Later, Lincecum insisted that news reports where he discussed a bullpen move weren’t on his mind on this night, when he was just focused on being a good starter.
That, he was.
It wasn’t exactly an auspicious start. Lincecum was ahead of Former Giant Melky Cabrera 1-2 but then gave up a single. The defense saved him with a 6-4-3-double play. But then the next batter, Edwin Encarnacion hit a 1-0 fastball into centerfield for his 17th home-run of the year to give Toronto a 1-0 lead.
Lincecum later said that pitch to Encarnacion was a “good pitch,” not a mistake. “You tip your cap to him,” said Lincecum. “And you move on.”
But with 2-out and clean-up hitter Adam Lind coming up, would it be the beginning of that typical Lincecum pattern this year of the one-big inning, early?
Not on this night.
Lincecum restored confidence striking out Lind on a 3-2 pitch to end the inning.
And then the Giants, as they have most of this season, came back to pick-up Lincecum. In the bottom of the second, Andres Torres hit a 1-1 pitch from Toronto’s Josh Johnson on a line over the centerfield wall. Hunter Pence, who had singled, scored ahead of him to make it 2-1.
That’s all they needed, as Lincecum was ready to throw a gem of a game.
In the second, despite a hard hit ball by Toronto’s Colby Rasmus, it was a quick three-batter inning. As was the 3rd.
And the 7th.
The noticeable exception was the 6th. He faced one more batter. The inning started creakily, with Lincecum giving up his lone walk of the game with one-out–to his opposing pitcher Josh Johnson. Pitchers are supposed to be outs, as Lincecum has acknowledged in the past.
Would it be his undoing in a close one-run game?
Cabrera, the former hero and doper, who had been dodging boos and indifference all night from conflicted fans, then singled to right.
But then it was Lincecum against the dangerous former home-run champion, Jose Bautista.
Bautista hit a liner to Giants third baseman Pablo Sandoval, who quickly relayed to second baseman Marco Scutaro to get the lead runner Johnson.
Scutaro had the ball for split second, then in a scooping motion with his gloved, dropped the ball.
Did he hold it long enough? Did he even beat Johnson to the bag? Second base umpire Alfonso Marquez said he did, though Blue Jays skipper John Gibbons continued arguing as the inning ended . Giants Manager Bruce Bochy later said he’d probably be out there arguing too. But he thought Johnson was out.
With solid defense behind Lincecum like that double play, and hard hit fly balls to left run down by Torres, Lincecum shutdown the Blue Jays methodically. He had the fast-ball command early, and got his slider and change-up over for strikes.
The bull-pen came in to hold the game with Affeldt in the 8th, and Romo in the 9th. The closer needed 20 pitches to get the Blue Jays’ heart of the order out.
But even in the final inning, the Jays were a threat, with the tying run on first, and the winning run at the plate in the person of Edwin Encarnacion.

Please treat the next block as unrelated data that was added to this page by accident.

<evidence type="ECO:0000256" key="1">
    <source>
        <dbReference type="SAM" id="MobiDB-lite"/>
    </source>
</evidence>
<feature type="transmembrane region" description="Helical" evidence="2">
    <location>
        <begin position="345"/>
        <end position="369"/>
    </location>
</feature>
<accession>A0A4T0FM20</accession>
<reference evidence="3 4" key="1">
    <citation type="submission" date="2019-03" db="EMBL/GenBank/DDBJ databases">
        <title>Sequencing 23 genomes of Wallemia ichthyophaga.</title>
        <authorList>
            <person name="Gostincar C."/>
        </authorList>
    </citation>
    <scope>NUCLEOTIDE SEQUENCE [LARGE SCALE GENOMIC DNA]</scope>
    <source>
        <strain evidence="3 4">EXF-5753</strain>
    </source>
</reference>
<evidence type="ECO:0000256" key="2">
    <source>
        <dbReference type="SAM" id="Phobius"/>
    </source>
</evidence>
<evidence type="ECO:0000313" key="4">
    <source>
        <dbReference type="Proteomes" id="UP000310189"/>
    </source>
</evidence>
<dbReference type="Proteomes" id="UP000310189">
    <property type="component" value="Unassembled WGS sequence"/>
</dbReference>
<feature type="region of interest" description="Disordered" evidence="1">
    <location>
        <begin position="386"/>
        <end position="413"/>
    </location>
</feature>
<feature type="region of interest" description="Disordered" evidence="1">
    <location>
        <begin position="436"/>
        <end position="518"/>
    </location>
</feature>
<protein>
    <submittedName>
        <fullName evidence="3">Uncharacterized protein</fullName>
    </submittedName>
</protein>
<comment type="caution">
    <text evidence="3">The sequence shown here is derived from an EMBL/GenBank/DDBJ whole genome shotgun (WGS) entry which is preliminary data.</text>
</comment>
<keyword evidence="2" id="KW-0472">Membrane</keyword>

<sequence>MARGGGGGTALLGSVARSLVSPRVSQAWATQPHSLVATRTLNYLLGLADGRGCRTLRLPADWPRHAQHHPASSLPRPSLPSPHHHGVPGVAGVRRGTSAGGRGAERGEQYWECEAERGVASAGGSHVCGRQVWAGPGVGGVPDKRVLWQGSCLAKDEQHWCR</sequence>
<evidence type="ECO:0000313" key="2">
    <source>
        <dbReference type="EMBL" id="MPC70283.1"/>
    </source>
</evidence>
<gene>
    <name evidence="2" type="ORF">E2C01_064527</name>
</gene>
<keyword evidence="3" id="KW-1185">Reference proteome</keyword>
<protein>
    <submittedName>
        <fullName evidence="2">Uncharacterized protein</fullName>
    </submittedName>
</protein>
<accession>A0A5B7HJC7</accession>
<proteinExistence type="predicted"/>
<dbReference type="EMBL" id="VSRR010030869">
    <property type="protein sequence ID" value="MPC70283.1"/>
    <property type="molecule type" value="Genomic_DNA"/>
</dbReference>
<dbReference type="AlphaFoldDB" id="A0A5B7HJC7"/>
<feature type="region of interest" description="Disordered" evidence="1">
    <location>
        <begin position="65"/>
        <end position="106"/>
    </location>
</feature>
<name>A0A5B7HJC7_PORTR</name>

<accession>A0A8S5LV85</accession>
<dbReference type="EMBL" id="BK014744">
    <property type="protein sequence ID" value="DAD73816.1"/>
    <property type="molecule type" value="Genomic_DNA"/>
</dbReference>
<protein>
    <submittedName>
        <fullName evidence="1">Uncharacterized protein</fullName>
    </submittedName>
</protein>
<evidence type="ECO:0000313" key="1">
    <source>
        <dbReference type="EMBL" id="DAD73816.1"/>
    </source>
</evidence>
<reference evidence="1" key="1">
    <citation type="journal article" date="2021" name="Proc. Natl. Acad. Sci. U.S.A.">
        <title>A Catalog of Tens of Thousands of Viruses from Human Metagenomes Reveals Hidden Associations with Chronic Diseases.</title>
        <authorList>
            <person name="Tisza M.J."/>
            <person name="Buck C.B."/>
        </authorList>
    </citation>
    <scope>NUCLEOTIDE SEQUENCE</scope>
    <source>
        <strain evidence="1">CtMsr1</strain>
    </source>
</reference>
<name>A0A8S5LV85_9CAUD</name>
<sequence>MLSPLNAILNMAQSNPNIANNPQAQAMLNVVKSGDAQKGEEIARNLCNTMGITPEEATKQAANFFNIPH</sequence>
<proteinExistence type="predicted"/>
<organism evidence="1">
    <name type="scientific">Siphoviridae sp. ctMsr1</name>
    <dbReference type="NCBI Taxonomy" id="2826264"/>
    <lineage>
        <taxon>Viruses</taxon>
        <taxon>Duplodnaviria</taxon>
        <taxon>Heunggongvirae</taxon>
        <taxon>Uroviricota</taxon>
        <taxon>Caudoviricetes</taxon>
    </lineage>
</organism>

The Blue Jay slugger’s 17th homerun in the first inning was his team’s only run. His soft liner to second base would be its last out.
So the Giants bullpen did its job.
And for a change, so did the Giants starter named Lincecum.
Are you SF Giants fans feeling a touch nostalgic about 2010’s “torture” yet?
That was when the Giants were “all pitch and no hit,” and we wondered how they’d eke out a score on anything but a bases-loaded double-play.
Now the Giants spot teams like the Rockies two-runs early, as the starters try to keep the pitch count to under 70 in the first three innings. Meanwhile, Giants’ batters figure out how to work themselves into a rally frenzy to win it all in the end.
It’s very much like Sea Biscuit, the legendary champion race horse who would spot his challengers 10 lengths or more, only to turn it on late to win by a nose.
So which do you prefer? Slow drip or late rush? To paraphrase the Bard, would torture by any other name smell as sweet?
Depends on how you want the excessive drama in your life.
The two victories over the Rockies this weekend sure fit the come-from-behind nature of the 2013 Giants.
From Giants stats machine: Over half of the Giants’ 27 wins this season have been come-from-behind victories…their 14 such wins are tied for the fourth-most in the bigs…SF also has 10 wins in their last at-bat, tied with the D-backs for the most in the Majors.
As for one-run squeakers? Saturday’s was the 11th this season, tied with the D-backs, Reds and Indians for the most in the Majors.
Saturday also provided this obscure first, according the folks at Elias: The 10th inning victory was the first in 4,408 games in San Francisco in which they won after overcoming a deficit of four or more runs and in extra innings.
Glad that’s settled.
Personally, when it comes to victories, I’ll take mine in nine.
Cain’s work on Sunday, and Pagan’s ITP HR on Saturday are games worth savoring and replaying when all seems lost.
Some fans and the media seem disappointed when the Giants don’t win every game. But the Rockies series offers us some real perspective.
For the players, these kind of games should now be forever installed in their baseball DNA. Never say die? Don’t give up? You know it’s not empty rhetoric after this Rockies series.
And how do Giants’ pitchers survive 65 pitches to get just six outs in two innings? Well, after this weekend, Matt Cain knows how it’s done.
Remember these two weekend games for future reference.
More immediately, they also help flush and forget series like that abominable road trip to Canada and Colorado last week, eh?